Sorttable doesn’t handle colspanned cells because how to do so is remarkably author-specific. That is: for a given table, I know how to create a simple solution to handle it, but I don’t know how to make something which works for everyone, because different authors want different things. Take the table below as an example:
col 1 col 2 col 3
aaa 111 ABCDEFGHIJKLMN bbb 222 DEFGHIJKLMNOPQ cccccccccccccc GHIJKLMNOPQRST ddd 444 JKLMNOPQRSTUVW
Now, the problems with this table are in two flavours.
The first is: you will note that every row has column 3 and column 4 colspanned. So, sorting the table by column 3 should obviously sort by the content in cell 3 in each row. The question is: what should sorting on column 4 do? Some authors expect it to sort exactly the same as clicking column 3’s header should do. Other authors expect column 4’s header to not be clickable at all. Sorttable can’t know which to do, and I am extremely loath to add configuration options to sorttable to allow the author to choose; sorttable’s overriding goal is to work without configuration by working out the best thing to do, and I’d rather not offer a feature than offer one and insist that it be configured in order to work.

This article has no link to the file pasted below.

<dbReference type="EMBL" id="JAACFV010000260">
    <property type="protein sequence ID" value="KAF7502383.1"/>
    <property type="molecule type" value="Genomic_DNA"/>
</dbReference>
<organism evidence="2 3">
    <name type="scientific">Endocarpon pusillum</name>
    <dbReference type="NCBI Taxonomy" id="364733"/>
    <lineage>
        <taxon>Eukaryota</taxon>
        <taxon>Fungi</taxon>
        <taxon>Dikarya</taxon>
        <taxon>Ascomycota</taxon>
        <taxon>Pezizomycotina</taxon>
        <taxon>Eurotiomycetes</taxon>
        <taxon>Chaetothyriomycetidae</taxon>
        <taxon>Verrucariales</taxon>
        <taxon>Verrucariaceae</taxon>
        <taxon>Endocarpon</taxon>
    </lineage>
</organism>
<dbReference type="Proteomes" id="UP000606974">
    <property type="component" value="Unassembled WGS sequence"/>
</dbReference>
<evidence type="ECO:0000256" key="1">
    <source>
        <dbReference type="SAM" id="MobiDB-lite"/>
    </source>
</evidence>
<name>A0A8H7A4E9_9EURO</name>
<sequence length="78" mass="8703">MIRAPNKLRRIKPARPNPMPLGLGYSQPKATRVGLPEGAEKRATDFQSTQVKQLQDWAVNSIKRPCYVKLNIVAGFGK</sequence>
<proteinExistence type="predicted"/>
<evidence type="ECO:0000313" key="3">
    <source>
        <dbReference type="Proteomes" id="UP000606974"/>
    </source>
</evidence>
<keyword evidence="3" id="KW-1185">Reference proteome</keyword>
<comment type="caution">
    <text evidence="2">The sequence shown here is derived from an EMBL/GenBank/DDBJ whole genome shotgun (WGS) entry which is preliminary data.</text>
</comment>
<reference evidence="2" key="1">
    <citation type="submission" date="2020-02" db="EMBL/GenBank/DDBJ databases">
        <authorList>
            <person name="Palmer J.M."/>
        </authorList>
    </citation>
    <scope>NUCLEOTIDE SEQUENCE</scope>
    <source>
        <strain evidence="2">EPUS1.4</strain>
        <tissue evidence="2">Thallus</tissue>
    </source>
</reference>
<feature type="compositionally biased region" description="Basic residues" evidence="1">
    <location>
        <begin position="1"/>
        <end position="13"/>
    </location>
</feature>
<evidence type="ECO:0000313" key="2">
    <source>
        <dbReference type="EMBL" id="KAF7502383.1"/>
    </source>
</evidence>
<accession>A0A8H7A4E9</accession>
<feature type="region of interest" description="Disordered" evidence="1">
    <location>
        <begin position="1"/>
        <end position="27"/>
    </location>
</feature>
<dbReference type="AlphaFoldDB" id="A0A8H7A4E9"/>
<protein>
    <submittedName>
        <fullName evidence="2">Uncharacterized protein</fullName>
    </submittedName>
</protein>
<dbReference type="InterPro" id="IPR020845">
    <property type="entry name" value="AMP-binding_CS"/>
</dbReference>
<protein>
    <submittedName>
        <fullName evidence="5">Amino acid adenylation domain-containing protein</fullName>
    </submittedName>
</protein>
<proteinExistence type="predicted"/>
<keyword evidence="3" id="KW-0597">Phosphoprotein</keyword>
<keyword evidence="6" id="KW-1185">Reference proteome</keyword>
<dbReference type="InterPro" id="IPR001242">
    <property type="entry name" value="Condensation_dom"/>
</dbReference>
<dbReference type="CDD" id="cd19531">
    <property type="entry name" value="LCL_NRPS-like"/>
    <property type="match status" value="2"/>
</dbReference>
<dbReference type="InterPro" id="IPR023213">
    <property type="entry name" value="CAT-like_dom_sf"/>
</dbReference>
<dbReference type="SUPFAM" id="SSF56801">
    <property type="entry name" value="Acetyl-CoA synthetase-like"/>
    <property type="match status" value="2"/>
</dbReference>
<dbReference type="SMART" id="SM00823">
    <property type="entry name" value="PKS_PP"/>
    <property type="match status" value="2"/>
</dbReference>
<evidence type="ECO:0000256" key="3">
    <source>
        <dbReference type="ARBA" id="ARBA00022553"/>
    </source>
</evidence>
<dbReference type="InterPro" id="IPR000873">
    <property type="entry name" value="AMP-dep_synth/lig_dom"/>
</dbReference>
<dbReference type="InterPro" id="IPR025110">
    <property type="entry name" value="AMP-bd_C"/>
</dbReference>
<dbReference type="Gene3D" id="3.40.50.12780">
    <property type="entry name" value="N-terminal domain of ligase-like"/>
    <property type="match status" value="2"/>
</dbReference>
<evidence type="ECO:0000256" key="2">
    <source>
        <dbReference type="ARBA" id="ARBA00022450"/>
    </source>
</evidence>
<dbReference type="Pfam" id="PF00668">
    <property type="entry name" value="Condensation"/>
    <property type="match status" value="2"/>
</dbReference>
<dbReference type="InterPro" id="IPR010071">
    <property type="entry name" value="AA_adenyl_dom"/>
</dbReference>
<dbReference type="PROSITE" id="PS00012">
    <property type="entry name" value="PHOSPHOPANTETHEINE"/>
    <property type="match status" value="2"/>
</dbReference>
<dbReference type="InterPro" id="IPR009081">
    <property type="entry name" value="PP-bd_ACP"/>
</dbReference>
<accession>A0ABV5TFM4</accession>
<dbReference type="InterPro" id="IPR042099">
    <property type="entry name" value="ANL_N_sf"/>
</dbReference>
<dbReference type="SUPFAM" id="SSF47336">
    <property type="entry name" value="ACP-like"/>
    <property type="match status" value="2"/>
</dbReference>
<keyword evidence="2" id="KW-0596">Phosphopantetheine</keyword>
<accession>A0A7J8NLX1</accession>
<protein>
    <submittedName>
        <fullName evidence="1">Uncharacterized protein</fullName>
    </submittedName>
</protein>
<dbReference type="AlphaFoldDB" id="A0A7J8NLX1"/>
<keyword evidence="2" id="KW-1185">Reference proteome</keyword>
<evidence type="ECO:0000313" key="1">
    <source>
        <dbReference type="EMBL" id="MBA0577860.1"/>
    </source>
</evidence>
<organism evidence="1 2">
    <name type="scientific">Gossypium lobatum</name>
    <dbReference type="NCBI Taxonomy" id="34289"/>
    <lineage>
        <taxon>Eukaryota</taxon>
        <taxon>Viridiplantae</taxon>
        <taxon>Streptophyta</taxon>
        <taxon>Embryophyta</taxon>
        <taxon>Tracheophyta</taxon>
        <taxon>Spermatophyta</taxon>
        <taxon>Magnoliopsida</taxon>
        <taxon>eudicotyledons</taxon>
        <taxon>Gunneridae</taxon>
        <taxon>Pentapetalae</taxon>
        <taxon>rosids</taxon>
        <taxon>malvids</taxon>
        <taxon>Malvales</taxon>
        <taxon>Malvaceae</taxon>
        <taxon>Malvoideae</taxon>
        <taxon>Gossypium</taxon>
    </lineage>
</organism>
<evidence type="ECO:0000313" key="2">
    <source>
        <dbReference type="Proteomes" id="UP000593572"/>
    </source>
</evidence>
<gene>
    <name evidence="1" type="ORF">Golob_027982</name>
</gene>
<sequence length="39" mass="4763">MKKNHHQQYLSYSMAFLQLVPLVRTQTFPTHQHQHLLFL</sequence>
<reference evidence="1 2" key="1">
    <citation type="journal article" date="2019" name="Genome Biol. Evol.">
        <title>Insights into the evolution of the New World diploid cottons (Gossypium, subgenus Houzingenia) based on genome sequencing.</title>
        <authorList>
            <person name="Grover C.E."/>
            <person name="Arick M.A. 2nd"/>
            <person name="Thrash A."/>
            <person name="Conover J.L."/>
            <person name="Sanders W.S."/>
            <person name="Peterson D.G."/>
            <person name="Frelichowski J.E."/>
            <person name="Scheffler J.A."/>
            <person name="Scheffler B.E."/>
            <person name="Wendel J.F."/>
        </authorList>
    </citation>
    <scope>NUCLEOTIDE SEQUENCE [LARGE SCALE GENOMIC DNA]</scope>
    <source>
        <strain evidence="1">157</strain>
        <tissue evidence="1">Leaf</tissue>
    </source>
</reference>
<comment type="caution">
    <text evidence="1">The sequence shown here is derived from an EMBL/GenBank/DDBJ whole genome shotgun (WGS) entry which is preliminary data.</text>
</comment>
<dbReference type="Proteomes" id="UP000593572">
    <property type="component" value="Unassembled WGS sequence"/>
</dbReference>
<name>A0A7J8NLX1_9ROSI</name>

The second problem is with row 3, which colspans over columns 1 and 2 even though other rows do not. This is similar to the first problem, but “what is the logical thing to do that everyone will expect” in this situation is even less obvious, I think.
One solution that I hear a lot is: pretend that a colspanned cell exists in both columns. That is, pretend the above table actually looks like this:
col 1 col 2 col 3 col 4
aaa 111 ABCDE ABCDE… bbb 222 DEFGH… DEFGH… cccccc… cccccc… GHIJK… GHIJK… ddd 444 JKLMN… JKLMN…
…and then someone says “but I want that thing you mentioned above, where a column is unsortable if there aren’t any cells actually in it”, and that idea goes away. Or they’ve got the “this one row has a colspan in it” (as in “problem 2” above), and what they expect is that the “second” cell in that row is treated as if it contained emptiness. All of these are real examples that I’ve discussed with users of the sorttable library over the last six or so years.
So, that’s why sorttable doesn’t handle colspans natively. As you can see, if the author knows how they want to handle these problems, then implementing a solution is easy; the problem is that sorttable doesn’t know.